By now hopefully you know about my upcoming book: The Social Media Marketing Blueprint for Lawyers. It is scheduled to be published this fall, and I’m scheduled to speak to bar associations across the country this winter and next spring to preach the gospel of social media to lawyers and law firm administrators.
What you probably don’t know is how this idea came to be packaged into a book, and how I was able to pull it together while maintaining a growing law practice. I’m going to give you a little bit of a behind-the-scenes look here. The book initially started as a summer research project for an intern. At the time I was building my law practice and our presence across multiple social media platforms. It was a lot to manage by myself, and I was relying more and more on others to help generate content to post.
One morning I was out on a long run in my neighborhood and I thought that if I was struggling to pull all of my social media research and tools together and use them to efficiently manage my law firm’s social media presence, surely other lawyers were facing similar predicaments.
Coupled with that is the fear a lot of attorneys have of not knowing how to use social media, or what ethical pitfalls the various platforms might present, and it is enough to erect a giant roadblock to entry to social media for many attorneys. At that point, I knew the solution was to write a how-to manual to get attorneys started on the journey.
From there, I came up with a rough outline of how the book would unfold, basically an in-depth exploration of the major platforms, followed by how to apply each platform to various deployment strategies, including paid advertising, giveaways, offers, email marketing strategies and developing a plan to tie it together. I knew we had to have an expansive discussion of how to ethically do all this as a licensed attorney, and that’s right in the front of the book.
Once my outline was complete and buttressed with research, I began to tackle one chapter at a time. Some chapters were long, but easy to write because my passion for them was obvious and my experience extensive(i.e. Facebook). Some were more difficult and I really struggled through (I’m looking at you, Snapchat). Several drafts and revisions later, we have a book on the way to being published and hopefully purchased by attorneys across the country.
One fear I’ve had throughout the process is that the constant shifting landscape of social media could render the book outdated quickly if a seismic shift occurs.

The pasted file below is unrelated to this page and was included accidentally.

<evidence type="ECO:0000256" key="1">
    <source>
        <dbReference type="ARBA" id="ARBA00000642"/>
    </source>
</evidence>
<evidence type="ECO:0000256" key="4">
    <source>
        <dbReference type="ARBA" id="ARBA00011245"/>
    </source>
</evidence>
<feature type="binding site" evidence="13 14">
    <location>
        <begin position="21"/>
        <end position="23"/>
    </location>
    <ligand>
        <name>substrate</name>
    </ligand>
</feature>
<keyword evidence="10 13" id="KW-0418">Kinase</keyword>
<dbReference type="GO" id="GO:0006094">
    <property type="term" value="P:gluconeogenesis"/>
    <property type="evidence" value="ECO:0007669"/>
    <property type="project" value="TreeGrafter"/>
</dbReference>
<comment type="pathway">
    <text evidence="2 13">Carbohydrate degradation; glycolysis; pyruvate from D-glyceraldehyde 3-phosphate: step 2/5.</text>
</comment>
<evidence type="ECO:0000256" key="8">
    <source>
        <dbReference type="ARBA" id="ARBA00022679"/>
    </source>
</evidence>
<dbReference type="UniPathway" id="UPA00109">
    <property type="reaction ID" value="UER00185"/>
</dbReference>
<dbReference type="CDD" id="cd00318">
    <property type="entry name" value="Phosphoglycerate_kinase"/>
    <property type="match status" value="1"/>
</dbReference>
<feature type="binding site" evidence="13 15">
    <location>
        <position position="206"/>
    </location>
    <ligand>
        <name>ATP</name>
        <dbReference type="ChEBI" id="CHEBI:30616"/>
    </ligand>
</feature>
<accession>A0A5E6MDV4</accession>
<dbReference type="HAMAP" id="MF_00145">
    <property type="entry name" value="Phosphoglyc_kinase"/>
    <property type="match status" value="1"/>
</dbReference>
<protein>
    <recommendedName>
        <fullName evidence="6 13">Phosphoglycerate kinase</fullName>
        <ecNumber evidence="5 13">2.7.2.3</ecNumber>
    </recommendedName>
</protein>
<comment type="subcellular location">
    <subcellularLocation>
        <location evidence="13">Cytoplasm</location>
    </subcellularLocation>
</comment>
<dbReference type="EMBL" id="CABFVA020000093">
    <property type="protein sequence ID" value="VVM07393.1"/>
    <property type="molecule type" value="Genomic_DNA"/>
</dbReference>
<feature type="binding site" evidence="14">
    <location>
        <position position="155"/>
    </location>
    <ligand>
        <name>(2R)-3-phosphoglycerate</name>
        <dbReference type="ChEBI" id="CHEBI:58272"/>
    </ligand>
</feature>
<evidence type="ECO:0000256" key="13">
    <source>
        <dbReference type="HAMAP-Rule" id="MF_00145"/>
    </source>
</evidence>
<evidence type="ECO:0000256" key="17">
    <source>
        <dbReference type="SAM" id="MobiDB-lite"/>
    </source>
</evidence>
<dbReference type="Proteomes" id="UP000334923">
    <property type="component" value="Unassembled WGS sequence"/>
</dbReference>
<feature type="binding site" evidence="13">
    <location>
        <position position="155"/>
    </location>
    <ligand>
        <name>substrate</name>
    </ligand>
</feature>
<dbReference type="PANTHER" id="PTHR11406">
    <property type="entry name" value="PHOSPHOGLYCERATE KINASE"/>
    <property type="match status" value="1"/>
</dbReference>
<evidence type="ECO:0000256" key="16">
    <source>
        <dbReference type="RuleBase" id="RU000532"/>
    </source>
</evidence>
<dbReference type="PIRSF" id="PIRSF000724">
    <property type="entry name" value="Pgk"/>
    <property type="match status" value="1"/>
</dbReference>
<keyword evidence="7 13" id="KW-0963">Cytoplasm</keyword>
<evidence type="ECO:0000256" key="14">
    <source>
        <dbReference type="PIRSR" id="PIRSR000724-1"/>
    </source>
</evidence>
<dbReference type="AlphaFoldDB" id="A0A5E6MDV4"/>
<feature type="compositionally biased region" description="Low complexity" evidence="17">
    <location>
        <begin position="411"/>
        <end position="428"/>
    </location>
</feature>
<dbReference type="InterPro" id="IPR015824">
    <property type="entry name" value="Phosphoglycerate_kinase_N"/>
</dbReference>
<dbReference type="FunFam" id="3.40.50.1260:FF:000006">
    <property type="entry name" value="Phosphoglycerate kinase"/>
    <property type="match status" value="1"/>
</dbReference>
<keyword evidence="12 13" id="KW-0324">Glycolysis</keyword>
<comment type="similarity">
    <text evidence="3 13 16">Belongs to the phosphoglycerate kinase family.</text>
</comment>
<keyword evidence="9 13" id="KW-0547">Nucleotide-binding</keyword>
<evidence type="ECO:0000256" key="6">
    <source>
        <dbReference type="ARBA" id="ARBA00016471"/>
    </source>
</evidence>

I was recently describing to one of my colleagues the day I remember being notified of the existence of a new website called theFacebook.Thats right, I was lucky enough to be in college at the same time Mark Zuckerberg and his crew were first rolling out the newest social media platform to campuses across the country. My colleague was shocked when I told her that I had to sign an online petition to try to get our campus access to theFacebook. She was even more shocked it was called theFacebook.
I should probably mention that she is only 20 years old.That means she was probably 7 or 8 years old at that time. For those of us who recall the early days of any social media platform, or the early days of email or maybe even for some of you who remember the early days of the Internet, this can be a humbling experience.
What struck me most about this conversation was not how old I felt, but rather how far social media has progressed in such a short amount of time. There was a time when I was 20 years old where young kids were clamoring to get onto this cool, new website, theFacebook. Now, some 12 years later, the youngsters seem to have moved away from Facebook (they dropped the from the name about 11 years ago) in favor of hip, new photo-sharing platforms including Instagram (smartly purchased by Facebook in 2012 for $1 billion)and Snapchat.
This is the perfect analogy for my fears about the book:how frequently will I need to update this thing? No sooner had I finished a set of revisions to the manuscript and Instagram debuted a totally new feature taking the social media world by storm called Instagram Stories. My blog post about the feature can be found here. I don’t want to constantly have to revise the book for every little tweak. And that’s where the beauty of modern technology comes in. We’re simultaneously giving everyone who purchases the book access to the ebook. For everyone who redeems the ebook, we’re going to provide updates to the ebook as major changes happen in the social media world. That’s not to say I won’t update the physical book in the future, but email updates to the ebook will be a more efficient way to keep those who have invested in my book in the loop with the latest changes.
What I learned through trial and error, and what I hope to teach other lawyers, is that using social media successfully, first and foremost, requires good storytelling. That will not change, despite what happens with the technical updates to social media platforms. The themes in my book, weaving narratives on social, pushing content back-and-forth between platforms, and building your social media clique to drive brand awareness are universal, and I think, timeless.
Despite the ever-changing nature of social media, the one constant is that what is primarily required in the context of building and growing your own social media following is patience. You will not build a following of 25,000 devoted fans overnight. Your Facebook post about how you achieved a six-figure settlement for a personal injury post will probably not go viral. You know what goes viral: cat videos (I may or may not try to work in some cats to my next video posts). The book seeks to provide attorneys with the toolsI have acquired and am still developing, which we know will be ever-changing.